The stories of Rangda, Barong, and other mythical Balinese creatures is played out nightly across the island of Bali in song and dance. Whether you want a relaxing beach, an aromatic rejuvenating spa, a cultural experience or any combination, Bali is a true tropical paradise backdrop – exotic in fragrance and culture.

Check out our Bali Photo Gallery then give us a call  to get started on your exciting Bali escape. (click here for contact info)

Safe travels,


To read more about Rangda’s more endearing foe Barong click here

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The how’s and wai’s of etiquette in Thailand

Thai etiquette everyone should know when traveling in Thailand

A road side image of the King of Thailand, decorated for his birthday

Thailand’s King and Queen are the closest things to deities on earth, and are treated with great respect and reverence. So while political discourse is an American hobby, you should never criticize or speak negatively of the monarchy in Thailand. Movies and sporting events are started by playing the royal anthem and  everyone is expected to stand. Defacing images of the monarchy is against the law, this gets complicated when you consider their image is everywhere, awkward situations have come about from dropped or ripped money which sports the royal image. The king’s birthday, December 5th, is a national holiday.


Which wai or the art of the Thai greeting

Owner of GW Nunn Adventures, Greg practices his wai with Ronald

The wai is a customary greeting and consists of joining the palms together as if in prayer with the fingers pointed skyward. You should lightly touch your fingers somewhere between the chest and forehead. It is considered both a greeting and a sign of respect; the amount of respect and courtesy is based on the height of the hands and the lowering of the head to meet the thumbs. The wai is observed when entering a house along with the salutation sawasdee pronounced sà wàt dee. Men follow it up with Krup as in Sawasdee Krup while females would say Sawasdee Ka.  Although it is commonly used as “hello” it is considered a derivative of the Sanskrit word svasti which means “well being”. When leaving, you should ask permission to leave, and repeat the wai.  The social graces associated with the wai are quite complex and based on society, age, stature and other factors. As a visitor you will not be expected to understand all of the subtle nuances, but being humble and smiling will get you through most faux pas.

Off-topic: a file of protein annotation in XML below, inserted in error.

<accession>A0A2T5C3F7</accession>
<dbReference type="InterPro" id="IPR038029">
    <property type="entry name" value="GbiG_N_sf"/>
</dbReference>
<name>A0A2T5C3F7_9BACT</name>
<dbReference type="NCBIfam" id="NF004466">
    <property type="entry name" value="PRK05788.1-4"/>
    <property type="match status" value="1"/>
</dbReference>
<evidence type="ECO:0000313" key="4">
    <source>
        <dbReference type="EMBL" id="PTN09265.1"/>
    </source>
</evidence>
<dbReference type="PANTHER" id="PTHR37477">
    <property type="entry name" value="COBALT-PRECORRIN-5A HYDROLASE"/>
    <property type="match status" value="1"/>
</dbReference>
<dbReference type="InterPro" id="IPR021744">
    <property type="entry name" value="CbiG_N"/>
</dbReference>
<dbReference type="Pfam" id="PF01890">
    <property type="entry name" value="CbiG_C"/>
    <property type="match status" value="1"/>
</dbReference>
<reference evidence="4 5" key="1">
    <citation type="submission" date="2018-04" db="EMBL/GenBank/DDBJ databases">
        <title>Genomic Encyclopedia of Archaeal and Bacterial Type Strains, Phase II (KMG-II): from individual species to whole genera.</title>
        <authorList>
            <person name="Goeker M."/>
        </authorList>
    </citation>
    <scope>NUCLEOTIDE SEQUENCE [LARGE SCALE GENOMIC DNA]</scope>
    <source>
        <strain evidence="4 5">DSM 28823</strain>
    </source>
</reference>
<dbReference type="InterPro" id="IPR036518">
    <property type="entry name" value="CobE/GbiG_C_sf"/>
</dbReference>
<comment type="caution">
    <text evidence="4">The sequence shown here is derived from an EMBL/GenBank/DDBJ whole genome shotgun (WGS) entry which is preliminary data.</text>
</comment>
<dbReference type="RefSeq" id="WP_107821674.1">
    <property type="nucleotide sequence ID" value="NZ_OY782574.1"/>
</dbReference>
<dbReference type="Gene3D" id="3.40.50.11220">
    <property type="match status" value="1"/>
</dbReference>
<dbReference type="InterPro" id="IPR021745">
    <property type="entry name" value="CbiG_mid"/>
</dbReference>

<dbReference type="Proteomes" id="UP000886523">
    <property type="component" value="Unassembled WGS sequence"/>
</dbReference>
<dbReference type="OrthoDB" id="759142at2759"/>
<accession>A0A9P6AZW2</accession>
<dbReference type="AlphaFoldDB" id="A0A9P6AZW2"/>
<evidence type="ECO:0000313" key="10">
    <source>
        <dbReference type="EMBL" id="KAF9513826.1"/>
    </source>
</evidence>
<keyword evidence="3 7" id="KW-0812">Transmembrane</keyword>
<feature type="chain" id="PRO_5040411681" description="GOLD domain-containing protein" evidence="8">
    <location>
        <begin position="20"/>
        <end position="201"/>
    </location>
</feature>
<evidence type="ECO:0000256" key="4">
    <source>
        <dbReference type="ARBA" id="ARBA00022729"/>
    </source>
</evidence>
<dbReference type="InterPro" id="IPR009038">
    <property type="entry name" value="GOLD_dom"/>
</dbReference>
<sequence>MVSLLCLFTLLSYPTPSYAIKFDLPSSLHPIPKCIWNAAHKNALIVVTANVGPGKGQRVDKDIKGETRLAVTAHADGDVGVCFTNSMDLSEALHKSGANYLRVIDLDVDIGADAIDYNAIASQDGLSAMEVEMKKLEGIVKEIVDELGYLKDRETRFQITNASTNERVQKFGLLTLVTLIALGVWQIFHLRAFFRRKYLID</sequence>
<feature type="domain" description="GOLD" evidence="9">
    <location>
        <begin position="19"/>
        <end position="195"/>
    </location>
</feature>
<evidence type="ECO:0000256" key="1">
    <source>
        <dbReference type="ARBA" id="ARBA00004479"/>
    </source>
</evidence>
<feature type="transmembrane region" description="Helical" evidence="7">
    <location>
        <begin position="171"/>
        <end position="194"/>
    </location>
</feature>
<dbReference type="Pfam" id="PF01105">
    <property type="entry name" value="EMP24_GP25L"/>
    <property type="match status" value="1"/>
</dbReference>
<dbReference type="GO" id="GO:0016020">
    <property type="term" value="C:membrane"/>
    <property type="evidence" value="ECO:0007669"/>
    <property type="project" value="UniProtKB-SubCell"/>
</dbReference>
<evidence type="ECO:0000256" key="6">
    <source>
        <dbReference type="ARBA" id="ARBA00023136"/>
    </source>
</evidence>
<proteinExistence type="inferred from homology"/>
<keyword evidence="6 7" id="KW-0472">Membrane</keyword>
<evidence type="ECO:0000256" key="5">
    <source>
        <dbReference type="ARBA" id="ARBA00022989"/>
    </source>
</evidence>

Thai temple etiquette

This young Thai child has the wai down, but missed the memo about appropriate dress

Temples are a place of worship, please be respectful. Keep your voice low and mind your language. Remove your shoes and do not step on the threshold, this applies to all Thai buildings. The threshold is believed to contain the spirit of the building. Enter left foot first and exit right foot first. Thailand is known for its beaches but leave the beach attire at the beach and cover up appropriately in holy places. Short sleeves are acceptable but avoid tank tops, shorts that go at least to the knees are acceptable. If you would not wear it in a church in the Midwest don’t wear it there. Take care to not cross in front of anyone praying especially nuns and monks. Additionally, monks are forbidden from touching women, so if a female is presenting alms it is best to pass it to a male to make the offering. It is also considered appropriate for women to move or avoid the direct path of a moving monk. If given the opportunity to tour the Royal Palace the same rules of etiquette apply, but there is a strict long pants only policy in effect, this will be the same for temples further off the tourist path.

Heads and feet

Although this is from Bali, it shows proper “feet etiquette” for temples

The head is the most holy part of the body in Buddhist culture. Avoid touching anyone’s head, the playful tousling of hair common in the US is a huge offense. If the head is the most holy, then the part farthest from the head must be the least holy. After all it is the feet that hold us down in this world of suffering. Never use your feet to point or as additional hands,  for example to close a door. Avoid pointing your feet at statues of Buddha, the Monarch, or any Thai person, the “mermaid sit” is the local way to avoid this. If feet are bad, shoes are worse, be careful when carrying shoes that you do not touch anyone with them. Stepping over someone is also considered poor form. This is also why putting money (with the king’s image) in your shoe is frowned upon. Monks are often seen sweeping temples this is more about clearing insects than dirt, killing life is frowned upon and a horrible death is through the feet i.e. getting steped on.

Saving face

The people of Thailand are warm, welcoming and known for their seemingly never- ending smiles and are eager to help, this is part of sociological concept often referred to as “face or saving face.”  Thai people will avoid confrontation so do your part to help them.  The concept of personal social value is complex and relies on an unspoken cooperation between individuals to behave respectfully, sometimes regardless of who is in the right or wrong.  If a disagreement should happen, allow for a graceful exit that avoids humiliation. Expressing anger, impatience or raising your voice is a sign of weakness and lack of mental control and will often be met with uncomfortable laughter. To save “face” Thai people will answer questions that they do not know the answers to, like directions. It is more important that they please you by answering, than saying that they do not know.

Eating etiquette in Thailand